Editor’s note: We have begun a weekly series called Friday Flashback, as we catch up with local athletes, coaches or administrators from city/county high schools. The seventh installment is on Stephanie Howard, a 1985 Harrisonburg graduate who was a basketball and track and field star for the Blue Streaks. She also played four years of basketball at Division I Radford and is a member of the athletic Hall of Fame at both schools.

Stephanie Howard had been playing professional basketball in Switzerland for about nine years when she decided to return to her native Harrisonburg in 1998.

“I felt it was time to come back,” she said this week. “My grandfather had just passed and my grandmother was getting up in age.”

For several years, the former high-scoring point guard was a caregiver to relatives. And now, nearly 20 years later, the unassuming Howard has another role — one she may not have sought on her own.

Does she consider herself, as a woman of color, a role model for female athletes and others?

“I do. I do,” she said, after a short pause. Many people “know I was successful; they know I was successful in basketball. Some people know me and feel connected.”

“She is a real vocal voice in the community,” said Tim Meyers, her basketball coach at HHS. “I’m really proud of her. There is no doubt she is a role model.”

Those connections include a stint as the program director with the Boys & Girls Club in the city after her return from Europe. Howard then became an athletic program specialist with Harrisonburg Parks and Recreation, and is now the supervisor for the Lucy F. Simms Center.

“It was a smooth transition,” said Howard, who joined Harrisonburg Parks & Recreation in 2006 and has been at the Simms Center for about a decade.

But don’t let Howard’s humble nature fool you.

“She is very soft-spoken, but that is not how she played,” said Charlene Curtis, her coach at Radford. “She was a (major) player; she was always willing to put the team on her back.”

And that is what she did as one of the few women from Harrisonburg High to play Division I basketball in the past 35 years. That career not only included starring for two teams in Switzerland as the only American on the team but a tryout with the powerful Houston Comets of the WNBA after returning to Virginia.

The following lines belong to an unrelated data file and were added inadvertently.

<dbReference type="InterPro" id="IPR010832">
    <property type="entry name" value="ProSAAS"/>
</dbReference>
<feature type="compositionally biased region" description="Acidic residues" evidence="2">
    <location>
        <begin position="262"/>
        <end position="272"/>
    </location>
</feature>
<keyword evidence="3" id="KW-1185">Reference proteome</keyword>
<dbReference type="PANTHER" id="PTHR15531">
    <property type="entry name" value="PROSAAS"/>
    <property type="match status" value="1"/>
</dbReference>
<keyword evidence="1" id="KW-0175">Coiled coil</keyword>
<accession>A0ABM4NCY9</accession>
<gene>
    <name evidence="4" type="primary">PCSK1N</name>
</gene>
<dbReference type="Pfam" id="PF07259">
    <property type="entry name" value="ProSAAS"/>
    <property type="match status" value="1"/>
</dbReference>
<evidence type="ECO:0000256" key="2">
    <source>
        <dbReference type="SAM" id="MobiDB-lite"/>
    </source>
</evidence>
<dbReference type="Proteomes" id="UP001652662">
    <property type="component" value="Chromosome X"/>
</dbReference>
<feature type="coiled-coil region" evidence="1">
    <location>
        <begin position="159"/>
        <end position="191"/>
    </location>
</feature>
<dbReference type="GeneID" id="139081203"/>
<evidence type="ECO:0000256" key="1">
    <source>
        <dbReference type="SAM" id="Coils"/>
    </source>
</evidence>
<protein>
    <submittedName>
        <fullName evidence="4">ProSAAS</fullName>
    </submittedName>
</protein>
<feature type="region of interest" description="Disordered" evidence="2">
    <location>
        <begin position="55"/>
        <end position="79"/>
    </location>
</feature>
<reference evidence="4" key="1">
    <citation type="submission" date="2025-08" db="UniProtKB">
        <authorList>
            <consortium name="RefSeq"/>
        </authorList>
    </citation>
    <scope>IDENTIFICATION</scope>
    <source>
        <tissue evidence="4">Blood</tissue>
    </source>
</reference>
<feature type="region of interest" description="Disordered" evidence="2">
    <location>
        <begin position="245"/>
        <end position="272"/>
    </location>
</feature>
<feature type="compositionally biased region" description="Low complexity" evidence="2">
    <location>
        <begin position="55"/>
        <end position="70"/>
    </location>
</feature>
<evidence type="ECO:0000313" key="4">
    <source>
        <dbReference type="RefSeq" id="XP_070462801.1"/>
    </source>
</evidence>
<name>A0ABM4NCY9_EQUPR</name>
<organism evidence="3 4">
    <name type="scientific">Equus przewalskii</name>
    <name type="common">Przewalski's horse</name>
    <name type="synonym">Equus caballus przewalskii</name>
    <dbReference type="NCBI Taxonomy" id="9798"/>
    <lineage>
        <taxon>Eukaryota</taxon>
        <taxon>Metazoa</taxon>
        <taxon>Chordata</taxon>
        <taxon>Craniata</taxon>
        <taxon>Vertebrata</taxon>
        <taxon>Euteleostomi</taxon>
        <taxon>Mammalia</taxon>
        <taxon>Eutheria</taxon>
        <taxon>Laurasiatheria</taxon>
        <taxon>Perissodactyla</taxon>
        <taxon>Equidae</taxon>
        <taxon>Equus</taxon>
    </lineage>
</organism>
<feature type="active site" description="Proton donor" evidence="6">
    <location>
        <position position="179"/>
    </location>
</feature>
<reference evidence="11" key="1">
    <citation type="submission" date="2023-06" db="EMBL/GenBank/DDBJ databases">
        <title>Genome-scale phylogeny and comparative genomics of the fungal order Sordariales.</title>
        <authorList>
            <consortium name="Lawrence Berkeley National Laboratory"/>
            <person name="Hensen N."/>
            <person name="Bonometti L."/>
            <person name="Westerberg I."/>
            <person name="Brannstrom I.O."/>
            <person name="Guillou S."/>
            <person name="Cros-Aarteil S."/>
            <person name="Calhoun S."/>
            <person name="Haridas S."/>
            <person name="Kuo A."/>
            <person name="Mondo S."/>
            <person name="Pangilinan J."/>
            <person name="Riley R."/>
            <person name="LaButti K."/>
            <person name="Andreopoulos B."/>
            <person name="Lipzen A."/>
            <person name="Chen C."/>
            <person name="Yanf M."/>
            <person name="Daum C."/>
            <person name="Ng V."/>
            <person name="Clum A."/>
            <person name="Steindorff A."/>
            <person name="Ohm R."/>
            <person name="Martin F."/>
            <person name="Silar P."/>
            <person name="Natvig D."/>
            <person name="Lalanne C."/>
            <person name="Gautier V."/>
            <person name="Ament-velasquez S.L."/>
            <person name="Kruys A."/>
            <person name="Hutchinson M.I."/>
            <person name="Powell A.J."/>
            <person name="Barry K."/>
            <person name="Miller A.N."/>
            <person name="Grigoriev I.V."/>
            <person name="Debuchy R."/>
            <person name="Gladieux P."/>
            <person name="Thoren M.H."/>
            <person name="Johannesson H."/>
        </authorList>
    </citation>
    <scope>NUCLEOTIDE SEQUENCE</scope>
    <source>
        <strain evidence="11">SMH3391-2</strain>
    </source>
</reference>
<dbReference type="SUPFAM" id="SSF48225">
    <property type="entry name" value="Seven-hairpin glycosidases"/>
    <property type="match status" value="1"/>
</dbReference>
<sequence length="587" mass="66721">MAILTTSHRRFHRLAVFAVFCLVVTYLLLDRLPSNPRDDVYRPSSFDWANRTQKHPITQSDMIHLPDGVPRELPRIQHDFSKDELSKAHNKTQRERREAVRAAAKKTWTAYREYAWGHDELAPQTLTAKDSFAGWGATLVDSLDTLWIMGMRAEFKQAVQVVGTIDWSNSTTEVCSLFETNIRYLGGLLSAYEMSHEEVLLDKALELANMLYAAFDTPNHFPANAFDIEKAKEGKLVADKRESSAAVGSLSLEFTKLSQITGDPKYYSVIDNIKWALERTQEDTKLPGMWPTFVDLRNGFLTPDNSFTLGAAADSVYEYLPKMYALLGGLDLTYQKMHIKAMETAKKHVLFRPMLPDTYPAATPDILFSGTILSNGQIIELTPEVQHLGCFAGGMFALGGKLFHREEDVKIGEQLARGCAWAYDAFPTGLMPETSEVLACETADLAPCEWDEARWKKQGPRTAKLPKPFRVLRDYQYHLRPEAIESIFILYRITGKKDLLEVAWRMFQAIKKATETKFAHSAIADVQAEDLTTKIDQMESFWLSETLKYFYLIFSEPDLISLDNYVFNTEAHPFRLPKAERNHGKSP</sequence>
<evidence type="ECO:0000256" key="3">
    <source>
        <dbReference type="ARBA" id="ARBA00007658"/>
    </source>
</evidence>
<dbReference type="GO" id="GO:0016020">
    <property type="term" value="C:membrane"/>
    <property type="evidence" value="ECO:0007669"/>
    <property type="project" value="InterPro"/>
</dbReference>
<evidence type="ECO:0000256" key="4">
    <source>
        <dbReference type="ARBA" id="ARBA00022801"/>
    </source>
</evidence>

HHS To Radford

At Harrisonburg, Howard lettered all four years in basketball and track and field.

In basketball, she was named to all-district, all-regional, and all-state teams and ended her career with 1,364 points. In 2009, she was inducted into the HHS athletic Hall of Fame.

“Her senior year, she was outstanding,” Meyers said.

Curtis, a veteran college coach, was an assistant at the University of Virginia when she first heard of Howard. At the time, HHS graduate Valerie Sampson, sister of former NBA star Ralph Sampson, was running track at Virginia.

Then Curtis became the head coach at Radford in 1984 — and one of her assistants made it clear the Highlanders should recruit Howard.

The high-scoring guard had already committed to Radford before she turned heads in the VHSL All-Star game after her senior year at HHS. Named to the team after another player was injured, Howard was the MVP.

“I was sitting there glad to know we had her,” Curtis noted.

At Radford, Howard set 27 school records — including single-game marks for points (42), assists (17), and steals (nine). Howard set a school mark by averaging 22.7 in a single season and she ended her college career with a school-best 2,146 points. In 1995, she was inducted into the Radford Athletic Hall of Fame and her jersey was the first to be retired at the school, male or female.